Currents in matrix elements

  • Thread starter alsey42147
  • Start date
22
0

Main Question or Discussion Point

i'm a bit confused about the currents in the expression for a matrix element for an interaction...

e.g. you could have a current like (adjoint spinor)x(spinor) which is scalar, this makes sense to me.

or you could have a current like (adjoint spinor)x(gamma matrix)x(spinor) which is vector according to all the books i've looked at. i don't get this - i would have thought that (gamma matrix)x(spinor) is either a vector or another spinor or something with 4 components, but then multiplying that by the adjoint spinor would just leave you with a scalar with 1 component. i'm guessing this is wrong but i can't see why.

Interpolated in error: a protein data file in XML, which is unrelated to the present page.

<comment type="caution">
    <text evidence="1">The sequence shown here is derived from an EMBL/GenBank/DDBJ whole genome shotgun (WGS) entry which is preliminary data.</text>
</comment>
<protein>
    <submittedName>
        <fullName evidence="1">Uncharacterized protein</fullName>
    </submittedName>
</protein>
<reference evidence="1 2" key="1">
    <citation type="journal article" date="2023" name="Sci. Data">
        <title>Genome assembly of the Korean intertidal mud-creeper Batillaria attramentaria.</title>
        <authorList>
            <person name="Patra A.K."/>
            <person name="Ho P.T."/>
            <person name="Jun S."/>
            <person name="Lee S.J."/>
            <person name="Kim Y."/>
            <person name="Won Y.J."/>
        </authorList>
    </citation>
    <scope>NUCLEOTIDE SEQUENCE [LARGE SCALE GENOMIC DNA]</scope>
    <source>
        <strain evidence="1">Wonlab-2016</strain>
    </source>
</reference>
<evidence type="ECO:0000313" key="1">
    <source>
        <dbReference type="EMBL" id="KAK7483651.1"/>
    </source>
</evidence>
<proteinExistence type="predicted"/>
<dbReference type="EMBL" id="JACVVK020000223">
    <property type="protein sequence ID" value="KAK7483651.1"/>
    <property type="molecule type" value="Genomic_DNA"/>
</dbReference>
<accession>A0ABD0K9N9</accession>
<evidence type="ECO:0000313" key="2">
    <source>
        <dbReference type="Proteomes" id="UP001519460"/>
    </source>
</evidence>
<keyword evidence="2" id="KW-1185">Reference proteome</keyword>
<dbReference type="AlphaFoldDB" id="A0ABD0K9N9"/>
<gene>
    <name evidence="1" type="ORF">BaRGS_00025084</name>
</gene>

also, say the matrix element looks something like:

(number)x[(adjoint)x(gamma-mu)x(spinor)]x[(adjoint)x(gamma-mu)x(spinor)]

with one gamma-mu having the index up, and the other one index down; does this mean that i sum the above expression over mu; i.e. a sum of 4 terms each with a different gamma matrix?

thanks in advance, and apologies for my lack of latex skills.
 

Answers and Replies

blechman
Science Advisor
779
8
remember that the gamma matrices actually have THREE indices! Writing it out explicity, they are [itex]\gamma^\mu_{\dot{\alpha}\beta}[/itex]. The [itex]\mu[/itex] index is the vector index, the undotted lower index is a spinor index and the dotted lower index is an "adjoint spinor" index. So you must contract ALL of these indices together:

[tex]\bar{\psi}\gamma^\mu\psi\equiv \bar{\psi}^{\dot{\alpha}}\gamma^\mu_{\dot{\alpha}\beta}\psi^{\beta}[/tex]

and so it is a vector. Without the adjoint spinor, it would be this hybrid object with two indices.
 

Related Threads for: Currents in matrix elements

Replies
2
Views
2K
  • Last Post
Replies
6
Views
2K
  • Last Post
Replies
8
Views
2K
Replies
0
Views
2K
Replies
3
Views
1K
  • Last Post
Replies
0
Views
882
Replies
1
Views
2K
Replies
4
Views
877
Top